It's not allowed, however the HOA is banking on the fact that a newly-discharged debtor has little or no money available to fight back in court. In the OP's case, they are hoping for the HOA to foreclose so they can move on and be done with it.

    Leave a comment:


  • nioka
    replied
    Originally posted by Lilyat108x View Post
    I am in the home but HOA is foreclosing fast. I haven't maintained the fees. I tried to pay them right after the bk and they would not accept my payments and would return them and even wanted to charge me for payment plan for $350. On top of that they kept tacking on fees for things like monitoring my BK and different lawyers tacked on more fees. I just hope they foreclose and that's it.
    I am curious why the HOA would not accept these payments. If this person's debt was discharged after bankruptcy wouldn't that zero out the HOA debt? If that is true then how can this HOA refuse payment?

    If the goal of bankruptcy is to give the debtor a fresh start then how is permitting HOA's the right to act as described here allowed?

    Leave a comment:


  • Lilyat108x
    replied
    I am in the home but HOA is foreclosing fast. I haven't maintained the fees. I tried to pay them right after the bk and they would not accept my payments and would return them and even wanted to charge me for payment plan for $350. On top of that they kept tacking on fees for things like monitoring my BK and different lawyers tacked on more fees. I just hope they foreclose and that's it.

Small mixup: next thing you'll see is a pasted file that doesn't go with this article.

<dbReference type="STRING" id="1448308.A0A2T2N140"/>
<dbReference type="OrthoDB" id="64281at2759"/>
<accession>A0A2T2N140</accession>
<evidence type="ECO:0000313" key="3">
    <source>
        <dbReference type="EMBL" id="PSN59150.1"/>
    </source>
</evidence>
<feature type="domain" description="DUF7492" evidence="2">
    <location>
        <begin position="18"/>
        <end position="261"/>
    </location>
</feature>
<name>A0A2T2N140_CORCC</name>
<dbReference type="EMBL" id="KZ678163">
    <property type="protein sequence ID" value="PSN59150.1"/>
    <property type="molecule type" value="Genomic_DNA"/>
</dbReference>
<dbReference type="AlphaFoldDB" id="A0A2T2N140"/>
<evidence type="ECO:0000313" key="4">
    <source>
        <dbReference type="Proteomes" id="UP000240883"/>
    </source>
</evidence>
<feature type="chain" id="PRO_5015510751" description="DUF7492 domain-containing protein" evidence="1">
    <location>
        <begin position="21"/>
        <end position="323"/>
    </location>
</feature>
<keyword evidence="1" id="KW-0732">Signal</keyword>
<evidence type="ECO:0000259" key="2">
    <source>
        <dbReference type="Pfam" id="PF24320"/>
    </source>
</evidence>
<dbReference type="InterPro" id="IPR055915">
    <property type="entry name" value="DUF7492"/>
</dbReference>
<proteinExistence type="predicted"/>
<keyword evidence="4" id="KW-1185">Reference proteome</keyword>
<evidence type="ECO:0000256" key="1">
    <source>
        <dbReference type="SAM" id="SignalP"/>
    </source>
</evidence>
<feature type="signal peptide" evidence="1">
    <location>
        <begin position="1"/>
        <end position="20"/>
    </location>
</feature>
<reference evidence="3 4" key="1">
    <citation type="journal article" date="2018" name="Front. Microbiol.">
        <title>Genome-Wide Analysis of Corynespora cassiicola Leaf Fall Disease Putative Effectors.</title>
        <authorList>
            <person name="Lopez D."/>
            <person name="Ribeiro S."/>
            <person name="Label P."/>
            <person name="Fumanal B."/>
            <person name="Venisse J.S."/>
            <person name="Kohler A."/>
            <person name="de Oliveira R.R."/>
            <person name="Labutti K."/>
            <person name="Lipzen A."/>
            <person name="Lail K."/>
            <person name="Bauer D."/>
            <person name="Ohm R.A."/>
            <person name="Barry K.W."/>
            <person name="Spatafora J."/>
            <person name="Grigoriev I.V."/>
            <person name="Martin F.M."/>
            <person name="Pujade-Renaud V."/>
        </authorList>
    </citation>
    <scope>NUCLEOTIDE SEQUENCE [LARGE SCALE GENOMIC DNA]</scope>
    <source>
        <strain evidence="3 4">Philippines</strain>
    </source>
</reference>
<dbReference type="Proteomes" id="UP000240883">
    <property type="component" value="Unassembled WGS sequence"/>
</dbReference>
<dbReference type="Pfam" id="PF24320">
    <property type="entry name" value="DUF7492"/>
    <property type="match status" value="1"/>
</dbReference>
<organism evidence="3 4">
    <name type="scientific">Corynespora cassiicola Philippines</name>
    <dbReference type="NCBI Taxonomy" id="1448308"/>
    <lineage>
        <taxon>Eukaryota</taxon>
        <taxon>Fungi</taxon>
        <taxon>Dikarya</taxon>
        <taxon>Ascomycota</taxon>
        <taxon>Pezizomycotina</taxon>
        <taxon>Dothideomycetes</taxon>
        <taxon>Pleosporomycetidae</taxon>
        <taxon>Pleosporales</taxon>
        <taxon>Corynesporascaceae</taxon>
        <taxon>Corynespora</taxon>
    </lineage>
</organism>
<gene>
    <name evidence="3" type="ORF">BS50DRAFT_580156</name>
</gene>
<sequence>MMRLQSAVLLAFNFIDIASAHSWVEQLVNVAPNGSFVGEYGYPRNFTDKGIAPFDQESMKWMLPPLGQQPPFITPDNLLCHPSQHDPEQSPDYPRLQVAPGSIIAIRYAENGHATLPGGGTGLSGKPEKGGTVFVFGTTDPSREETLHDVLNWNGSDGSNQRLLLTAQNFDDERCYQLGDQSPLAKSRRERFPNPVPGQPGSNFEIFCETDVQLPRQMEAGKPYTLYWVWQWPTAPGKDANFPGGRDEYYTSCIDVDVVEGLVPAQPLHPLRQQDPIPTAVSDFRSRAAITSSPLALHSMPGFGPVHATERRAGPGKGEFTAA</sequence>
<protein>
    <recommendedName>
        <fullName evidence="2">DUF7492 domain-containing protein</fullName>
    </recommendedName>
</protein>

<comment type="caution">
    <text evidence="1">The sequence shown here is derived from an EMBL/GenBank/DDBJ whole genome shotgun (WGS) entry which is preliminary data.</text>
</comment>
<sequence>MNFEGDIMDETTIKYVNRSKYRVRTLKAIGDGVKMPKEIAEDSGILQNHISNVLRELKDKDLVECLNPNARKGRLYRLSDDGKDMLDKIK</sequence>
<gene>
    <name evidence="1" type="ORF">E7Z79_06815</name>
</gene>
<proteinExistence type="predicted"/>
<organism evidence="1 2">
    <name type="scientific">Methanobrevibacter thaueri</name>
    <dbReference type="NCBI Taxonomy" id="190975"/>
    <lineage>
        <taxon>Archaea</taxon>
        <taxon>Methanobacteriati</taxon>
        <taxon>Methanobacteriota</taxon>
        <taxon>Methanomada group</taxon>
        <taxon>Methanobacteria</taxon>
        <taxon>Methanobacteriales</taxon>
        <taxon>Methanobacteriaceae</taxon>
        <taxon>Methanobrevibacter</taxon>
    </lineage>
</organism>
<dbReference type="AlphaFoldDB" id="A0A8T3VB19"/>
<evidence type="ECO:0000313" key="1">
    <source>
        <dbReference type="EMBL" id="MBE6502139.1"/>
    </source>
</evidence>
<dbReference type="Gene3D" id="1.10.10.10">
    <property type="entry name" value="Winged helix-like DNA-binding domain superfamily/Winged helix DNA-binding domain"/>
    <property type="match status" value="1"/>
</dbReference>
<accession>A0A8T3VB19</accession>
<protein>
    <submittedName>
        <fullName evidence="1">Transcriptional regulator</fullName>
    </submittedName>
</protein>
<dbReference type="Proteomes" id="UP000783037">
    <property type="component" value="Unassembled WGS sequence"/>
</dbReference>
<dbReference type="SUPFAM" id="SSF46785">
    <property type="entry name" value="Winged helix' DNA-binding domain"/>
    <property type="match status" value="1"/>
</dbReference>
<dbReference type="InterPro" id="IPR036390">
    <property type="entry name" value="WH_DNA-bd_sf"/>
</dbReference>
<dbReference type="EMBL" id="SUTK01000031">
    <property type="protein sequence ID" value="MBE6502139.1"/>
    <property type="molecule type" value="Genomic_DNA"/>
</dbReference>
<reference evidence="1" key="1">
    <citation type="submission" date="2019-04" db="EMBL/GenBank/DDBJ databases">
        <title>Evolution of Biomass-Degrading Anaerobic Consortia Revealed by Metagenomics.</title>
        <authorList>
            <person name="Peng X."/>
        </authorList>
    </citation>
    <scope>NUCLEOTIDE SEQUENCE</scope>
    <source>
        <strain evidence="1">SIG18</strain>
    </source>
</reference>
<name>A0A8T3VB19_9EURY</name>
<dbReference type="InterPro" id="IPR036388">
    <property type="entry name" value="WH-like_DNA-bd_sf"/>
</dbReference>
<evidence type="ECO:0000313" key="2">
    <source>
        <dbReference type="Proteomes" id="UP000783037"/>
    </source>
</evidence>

Leave a comment:


  • justbroke
    replied
    bcohen pretty much sums of the state of HOA foreclosure in Florida. I hope that you maintained your payments. Are you still in the home?

    Leave a comment:


  • bcohen
    replied
    Sadly, a Chapter 7 filing only discharges your personal responsibility for the mortgage(s) and for HOA dues and fees which arose before the filing date. It does not remove a HOA lien already placed upon the property, nor does it absolve you of responsibility for HOA dues/fees/special assessments going forward. The HOA can legally go after you for dues/fees/special assessments which accrued after your bankruptcy filing date, and could file a lawsuit if they so choose. They could also tack on late fees, collection fees, and attorney fees.

    Most HOA's understand that a former homeowner who has surrendered their home in bankruptcy does not have the means to pay, and instead place a lien on the property so that the mortgage lender or purchaser at foreclosure sale will pay the debt in order to obtain clear title. However, some HOA's are real A-holes, and will go after the former owner, file a lawsuit, obtain a judgment, and seek to garnish wages and bank accounts.

    It is for this reason that we recommend people who live in an HOA, and are planning to surrender their home DO NOT FILE FOR BANKRUPTCY UNTIL AFTER THE FORECLOSURE SALE IS COMPLETE. In that case, there cannot be any more HOA charges going forward, since the deed has changed to someone else's name (or possibly the mortgage lender itself as a REO) so any and all HOA charges can be discharged in the bankruptcy.

    Leave a comment: